By: Christine Baek
John Steinbeck opens with a painstaking depiction of the Salinas Valley, his childhood home, and allows both his adoration and familiarity with the landscape to bleed into his descriptions:
“The Salinas Valley is a long narrow swale between two ranges of mountains, and the Salinas River winds and twists up the center until it falls at last into the Monterey Bay. I remember my childhood names for grasses and secret flowers. I remember where a toad may live and what time the birds awaken in the summer– and what trees and seasons smelled like– how people looked and walked and smelled even.”
Intent on preserving the memories for his own sons to revisit, he describes the beauty of the California poppies, which were of “a burning color– not orange, not gold, but if pure gold were a liquid and could raise a cream”; alongside the harshness of the Santa Lucia Range, “dark and brooding– unfriendly and dangerous”.
In his self-proclaimed magnum opus East of Eden, Steinbeck combines complex family drama with conspicuous allegory in his singular reenvisioning of the Biblical stories: the Fall of Man and the Struggle of Cain and Abel. The novel follows the intertwining narratives of two families: the Hamiltons and the Trasks. While the Hamiltons are a vibrant bunch, tied together by familial love and the fear of God, and headed by the indomitable Sam Hamilton, the Trasks are an ill-fated family seemingly destined to doom by Cyrus Trask’s naming of his most beloved son: Adam.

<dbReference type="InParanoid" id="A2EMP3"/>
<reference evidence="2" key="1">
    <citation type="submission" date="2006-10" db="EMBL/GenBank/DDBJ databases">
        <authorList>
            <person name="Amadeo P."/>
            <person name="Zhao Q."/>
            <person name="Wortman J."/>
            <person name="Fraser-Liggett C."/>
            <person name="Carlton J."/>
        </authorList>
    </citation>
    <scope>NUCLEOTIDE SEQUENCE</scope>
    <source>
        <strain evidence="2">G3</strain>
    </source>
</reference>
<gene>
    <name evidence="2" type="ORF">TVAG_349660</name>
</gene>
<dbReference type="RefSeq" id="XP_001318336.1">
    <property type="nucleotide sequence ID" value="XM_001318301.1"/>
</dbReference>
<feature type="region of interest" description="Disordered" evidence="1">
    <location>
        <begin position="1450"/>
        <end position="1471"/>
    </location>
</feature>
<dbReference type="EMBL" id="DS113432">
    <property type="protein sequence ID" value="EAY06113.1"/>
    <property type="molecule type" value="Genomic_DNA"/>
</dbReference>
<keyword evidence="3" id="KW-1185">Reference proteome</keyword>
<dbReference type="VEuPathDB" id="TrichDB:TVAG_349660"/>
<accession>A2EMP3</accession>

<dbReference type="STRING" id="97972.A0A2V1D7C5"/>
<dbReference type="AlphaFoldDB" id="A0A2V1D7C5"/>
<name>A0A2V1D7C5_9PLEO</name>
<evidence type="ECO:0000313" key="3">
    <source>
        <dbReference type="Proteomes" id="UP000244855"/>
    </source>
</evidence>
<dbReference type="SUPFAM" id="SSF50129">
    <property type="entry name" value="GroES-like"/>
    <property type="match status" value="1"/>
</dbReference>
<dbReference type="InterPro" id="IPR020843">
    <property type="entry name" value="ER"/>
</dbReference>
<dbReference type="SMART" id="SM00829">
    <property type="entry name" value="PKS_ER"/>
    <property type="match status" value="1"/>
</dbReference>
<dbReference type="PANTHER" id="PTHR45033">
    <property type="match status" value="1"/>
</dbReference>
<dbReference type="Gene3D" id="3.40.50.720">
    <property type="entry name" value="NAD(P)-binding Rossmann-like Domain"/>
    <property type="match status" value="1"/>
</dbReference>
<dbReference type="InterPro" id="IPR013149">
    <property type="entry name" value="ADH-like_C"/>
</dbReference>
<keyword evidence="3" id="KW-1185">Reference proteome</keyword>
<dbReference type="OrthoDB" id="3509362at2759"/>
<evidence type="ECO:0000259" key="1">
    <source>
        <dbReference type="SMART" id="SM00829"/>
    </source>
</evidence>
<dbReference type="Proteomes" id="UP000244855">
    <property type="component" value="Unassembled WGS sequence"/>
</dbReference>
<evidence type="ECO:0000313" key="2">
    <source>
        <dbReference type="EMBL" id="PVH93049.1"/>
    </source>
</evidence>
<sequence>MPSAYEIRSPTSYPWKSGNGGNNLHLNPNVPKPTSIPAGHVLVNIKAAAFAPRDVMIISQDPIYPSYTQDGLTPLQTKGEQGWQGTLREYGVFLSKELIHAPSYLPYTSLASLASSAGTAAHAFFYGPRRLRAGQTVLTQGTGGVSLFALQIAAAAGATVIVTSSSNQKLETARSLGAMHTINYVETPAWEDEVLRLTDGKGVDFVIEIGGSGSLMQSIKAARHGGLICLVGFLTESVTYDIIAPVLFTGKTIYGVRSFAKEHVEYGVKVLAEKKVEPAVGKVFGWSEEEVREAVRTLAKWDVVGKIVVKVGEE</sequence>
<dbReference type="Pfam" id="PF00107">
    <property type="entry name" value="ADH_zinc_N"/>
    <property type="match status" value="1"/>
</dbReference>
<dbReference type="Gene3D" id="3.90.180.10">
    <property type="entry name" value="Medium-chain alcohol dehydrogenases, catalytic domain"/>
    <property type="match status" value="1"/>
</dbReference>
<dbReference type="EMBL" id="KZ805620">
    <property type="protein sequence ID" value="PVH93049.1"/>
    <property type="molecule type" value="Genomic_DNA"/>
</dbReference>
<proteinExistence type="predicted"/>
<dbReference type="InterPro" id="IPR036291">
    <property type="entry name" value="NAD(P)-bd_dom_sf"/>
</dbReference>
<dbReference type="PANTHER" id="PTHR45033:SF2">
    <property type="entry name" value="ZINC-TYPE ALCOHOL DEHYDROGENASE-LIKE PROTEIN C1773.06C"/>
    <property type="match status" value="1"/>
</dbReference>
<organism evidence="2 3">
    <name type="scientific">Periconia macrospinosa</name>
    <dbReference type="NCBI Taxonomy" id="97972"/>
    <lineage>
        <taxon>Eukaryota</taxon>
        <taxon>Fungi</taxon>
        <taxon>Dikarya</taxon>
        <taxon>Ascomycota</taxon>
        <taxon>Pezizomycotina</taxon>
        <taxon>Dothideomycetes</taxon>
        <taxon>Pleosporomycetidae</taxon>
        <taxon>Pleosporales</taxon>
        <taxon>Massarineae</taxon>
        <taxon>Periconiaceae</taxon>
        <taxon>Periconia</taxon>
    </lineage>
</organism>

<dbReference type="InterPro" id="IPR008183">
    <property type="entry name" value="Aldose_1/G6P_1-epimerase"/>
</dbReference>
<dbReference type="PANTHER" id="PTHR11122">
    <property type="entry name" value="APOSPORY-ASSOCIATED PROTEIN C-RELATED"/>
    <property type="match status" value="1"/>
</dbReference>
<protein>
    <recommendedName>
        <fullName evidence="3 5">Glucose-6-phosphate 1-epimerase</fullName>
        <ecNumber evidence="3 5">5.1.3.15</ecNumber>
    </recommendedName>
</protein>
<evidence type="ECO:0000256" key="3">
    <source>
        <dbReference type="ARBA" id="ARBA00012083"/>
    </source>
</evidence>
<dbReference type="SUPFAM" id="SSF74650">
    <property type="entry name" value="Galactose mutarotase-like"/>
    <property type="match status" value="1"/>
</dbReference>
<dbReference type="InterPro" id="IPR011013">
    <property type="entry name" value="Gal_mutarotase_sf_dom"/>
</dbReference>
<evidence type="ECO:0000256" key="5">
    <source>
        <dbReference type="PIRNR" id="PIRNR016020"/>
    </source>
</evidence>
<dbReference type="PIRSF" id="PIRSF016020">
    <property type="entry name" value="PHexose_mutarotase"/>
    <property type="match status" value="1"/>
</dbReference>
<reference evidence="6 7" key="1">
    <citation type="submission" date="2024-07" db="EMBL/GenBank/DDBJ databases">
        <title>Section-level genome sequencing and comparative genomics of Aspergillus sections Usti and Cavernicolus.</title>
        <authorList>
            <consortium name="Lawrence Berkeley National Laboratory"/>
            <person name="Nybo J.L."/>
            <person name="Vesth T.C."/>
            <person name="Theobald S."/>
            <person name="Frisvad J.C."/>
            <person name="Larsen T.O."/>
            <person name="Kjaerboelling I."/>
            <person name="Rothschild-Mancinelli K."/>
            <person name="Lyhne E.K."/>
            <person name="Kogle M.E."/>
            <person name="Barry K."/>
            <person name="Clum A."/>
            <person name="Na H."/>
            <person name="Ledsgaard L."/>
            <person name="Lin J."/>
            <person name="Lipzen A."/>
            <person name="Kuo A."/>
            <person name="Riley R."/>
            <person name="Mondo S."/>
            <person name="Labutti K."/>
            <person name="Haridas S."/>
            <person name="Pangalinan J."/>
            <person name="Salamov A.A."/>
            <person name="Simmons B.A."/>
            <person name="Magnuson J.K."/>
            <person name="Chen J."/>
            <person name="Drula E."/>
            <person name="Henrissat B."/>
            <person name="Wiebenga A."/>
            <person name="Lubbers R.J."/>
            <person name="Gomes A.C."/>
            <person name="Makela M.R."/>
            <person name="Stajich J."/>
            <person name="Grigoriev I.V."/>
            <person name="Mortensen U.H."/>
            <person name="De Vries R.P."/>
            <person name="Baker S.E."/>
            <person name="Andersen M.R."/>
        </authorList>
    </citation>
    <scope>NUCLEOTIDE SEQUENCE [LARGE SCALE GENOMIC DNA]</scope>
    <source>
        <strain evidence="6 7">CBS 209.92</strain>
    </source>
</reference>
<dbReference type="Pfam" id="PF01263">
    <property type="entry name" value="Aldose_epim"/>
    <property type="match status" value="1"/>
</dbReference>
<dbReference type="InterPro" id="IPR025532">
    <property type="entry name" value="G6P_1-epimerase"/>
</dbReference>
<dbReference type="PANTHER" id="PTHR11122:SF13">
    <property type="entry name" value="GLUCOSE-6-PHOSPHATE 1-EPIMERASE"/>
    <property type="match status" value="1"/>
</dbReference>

Regarding East Eden, Steinbeck had written:
“I think [East of Eden] can be properly called not a novel but an history. And while its form is very tight, it is my intention to make it seem to have the formlessness of history. History actually is not formless, but a long view and a philosophic turn of mind are necessary to see its pattern.”
Just as history leaves questions and concepts unanswered, so does East of Eden. And so, Steinbeck chooses to forego the rigidity of traditional storytelling, instead opting to unfold and expand upon the “mystery of being” realistically. The motivations, relationships, and emotions of the novel’s characters are often left unelaborated. The compassionate grace of Abra, the seething evil of Cathy Trask, the piercing wisdom of Lee are a few among many indecipherable traits and personalities featured.
However, the ambiguity surrounding the families’ lives and decisions are not just to make them more human or organic. The overarching message of East of Eden is choice, as echoed in the Hebrew word Timshel (or Thou mayest) when God banished Adam from Eden, as well as the concept of an inexplicable excess in people that, in spite of all inheritances, still exists and gives us freedom. The permanence of sin in the lives of not just the Trasks, or the Hamiltons, but in all of humankind transforms from condemnation into the glory of choice.
Steinbeck’s revitalization of the Salinas alone warrants a close read in order to immerse oneself in the midst of nature at its most picturesque. Yet even then, at the heart of East of Eden lies a powerful and moving tale which is impossible to put down. One of love and family, fate and choice. And that “never-ending contest in ourselves of good and evil… [where] vice has always a fresh young face, while virtue is venerable as nothing else in the world is.”